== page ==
'Impossible' to lose after a Trump endorsement? Plus: Trump and his legacy; back on 'NewsHour'
By Gary Abernathy
WV’s Mooney says ‘impossible’ to lose after Trump nod
Republican candidates across the country are lining up to kiss the ring of former president Donald Trump in the hopes of securing his endorsement in the 2022 midterm elections.
One of the latest to win the coveted nod is Alex Mooney, Republican congressman from West Virginia. That state is losing one of its three congressional districts due to redistricting, forcing a primary between Mooney and fellow Republican Congressman David McKinley.
Hoppy Kercheval, longtime broadcaster and political observer in the Mountain State, was told by Mooney that Trump’s endorsement “basically makes it impossible” for McKinley to defeat him in a primary.
“But in politics, saying something is “impossible,” just means it hasn’t happened yet. McKinley has deep roots in West Virginia, unlike Mooney who moved to West Virginia from Maryland prior to the 2014 election.
McKinley also has established GOP credentials from his four years as Republican Party chairman and 14 years in the West Virginia House of Delegates. McKinley has served in Congress since 2011.
McKinley also has a geographic advantage since he already represents 65 percent of the Republican voters who are in the new district. However, that brings us back to the Trump endorsement.
Hoppy invited me on his show Wednesday morning to discuss the situation. I asked him whatever happened to the art of lowering expectations, as opposed to declaring victory a year in advance? You can check it out by clicking above.
What could derail Trump’s legacy? A Trump candidacy.
In my latest Washington Post piece, I argue that Donald Trump still has a chance to salvage his legacy. How? By allowing Trumpism to flourish for a generation, as Reaganism did. The only danger to that is Trump running again.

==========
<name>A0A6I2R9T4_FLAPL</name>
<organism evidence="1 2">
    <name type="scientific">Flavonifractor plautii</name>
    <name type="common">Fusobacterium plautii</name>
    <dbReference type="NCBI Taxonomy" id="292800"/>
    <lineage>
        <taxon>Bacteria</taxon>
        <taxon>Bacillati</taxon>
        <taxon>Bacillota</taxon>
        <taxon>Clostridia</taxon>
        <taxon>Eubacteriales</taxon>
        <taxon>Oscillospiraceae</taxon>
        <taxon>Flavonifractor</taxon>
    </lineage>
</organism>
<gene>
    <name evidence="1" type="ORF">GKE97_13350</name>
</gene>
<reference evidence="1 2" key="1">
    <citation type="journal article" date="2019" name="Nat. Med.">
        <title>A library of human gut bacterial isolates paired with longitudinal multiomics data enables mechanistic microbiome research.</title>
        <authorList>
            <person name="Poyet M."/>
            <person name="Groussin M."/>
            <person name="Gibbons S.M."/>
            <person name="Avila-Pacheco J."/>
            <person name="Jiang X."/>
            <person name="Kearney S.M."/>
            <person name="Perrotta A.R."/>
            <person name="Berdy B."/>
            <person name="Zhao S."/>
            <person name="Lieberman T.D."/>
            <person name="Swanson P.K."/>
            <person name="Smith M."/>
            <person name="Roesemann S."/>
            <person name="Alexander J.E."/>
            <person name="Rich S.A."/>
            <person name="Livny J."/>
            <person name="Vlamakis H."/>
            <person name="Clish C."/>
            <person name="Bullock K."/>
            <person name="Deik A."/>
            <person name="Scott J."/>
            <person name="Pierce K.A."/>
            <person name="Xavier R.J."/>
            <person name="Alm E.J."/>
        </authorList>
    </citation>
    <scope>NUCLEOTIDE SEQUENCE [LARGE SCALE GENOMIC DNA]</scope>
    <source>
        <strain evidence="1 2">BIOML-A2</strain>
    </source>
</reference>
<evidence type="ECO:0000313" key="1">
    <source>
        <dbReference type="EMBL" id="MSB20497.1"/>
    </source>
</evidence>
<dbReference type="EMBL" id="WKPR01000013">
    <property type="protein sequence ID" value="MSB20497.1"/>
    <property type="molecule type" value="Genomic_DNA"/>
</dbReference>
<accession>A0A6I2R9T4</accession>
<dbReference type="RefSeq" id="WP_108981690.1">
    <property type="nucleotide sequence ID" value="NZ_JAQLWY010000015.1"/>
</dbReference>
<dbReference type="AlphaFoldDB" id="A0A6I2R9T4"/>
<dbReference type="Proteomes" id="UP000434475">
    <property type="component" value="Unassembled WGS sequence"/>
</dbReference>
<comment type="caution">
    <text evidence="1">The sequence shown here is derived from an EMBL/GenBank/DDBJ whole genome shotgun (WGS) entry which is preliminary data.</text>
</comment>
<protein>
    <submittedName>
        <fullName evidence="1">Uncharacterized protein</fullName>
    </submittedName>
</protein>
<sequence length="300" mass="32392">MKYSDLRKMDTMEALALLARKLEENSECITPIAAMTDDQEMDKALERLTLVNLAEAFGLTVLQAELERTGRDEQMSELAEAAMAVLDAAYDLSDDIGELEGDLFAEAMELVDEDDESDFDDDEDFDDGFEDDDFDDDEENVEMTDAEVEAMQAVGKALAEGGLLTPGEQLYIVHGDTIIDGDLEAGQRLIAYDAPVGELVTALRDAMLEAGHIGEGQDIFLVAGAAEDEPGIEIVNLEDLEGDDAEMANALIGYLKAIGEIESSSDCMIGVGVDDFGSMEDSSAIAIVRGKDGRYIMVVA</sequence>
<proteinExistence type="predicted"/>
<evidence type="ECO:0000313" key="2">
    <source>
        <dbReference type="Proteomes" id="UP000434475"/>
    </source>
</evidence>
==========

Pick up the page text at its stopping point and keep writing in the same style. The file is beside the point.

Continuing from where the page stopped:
I noted that Trump has always been focused on his legacy in the world of business, but…
Trump undoubtedly frets about his political legacy, too. Right now, he’ll be reviled for his refusal to accept the results of the 2020 election, leading to an assault on the U.S. Capitol. But over time, the success or failure of the political movement he spawned could significantly alter how history remembers Trump…
…Reagan’s economic and social conservativism became woven into America’s fabric, with a significant impact on both Republicans and Democrats…
…Trumpism has already demonstrated an appeal beyond Trump. In the recent Virginia governor’s race, Republican Glenn Youngkin was smeared as a Trump clone, and the effort worked — although not as intended. Polling conducted for The Post and other media organizations presented two interesting findings: Trump remained personally unpopular, and 70 percent of voters agreed that “Youngkin’s ideas and policies were similar to Trump’s.”
Youngkin was victorious. Lesson: Trumpism, without Trump, is a winner... If he runs again in 2024, Trump will almost certainly capture the GOP nomination. But he risks losing in November, permanently derailing his movement and cementing a legacy of disgrace.
You can read the whole piece here. Subscription may be required if you’ve reached your limit of free articles for the month.
Round Two of ‘Capehart & Abernathy’ on ‘NewsHour’
I enjoyed being back in Washington last Friday for another segment recapping the week’s news with The Washington Post’s Jonathan Capehart on the “PBS NewsHour,” hosted by Judy Woodruff. We discussed the infrastructure bill passed by Congress and signed by President Biden, as well as inflation and the continued incivility in Washington. Check it out above.
Looking forward to another visit Friday.
Rittenhouse case ripe for news media evaluation
There’s a lot to say about the Kyle Rittenhouse case, especially in regard to the initial reporting that was done on the tragic incident, but we’ll wait for the verdict and a couple of days to let it all sink in. More soon.
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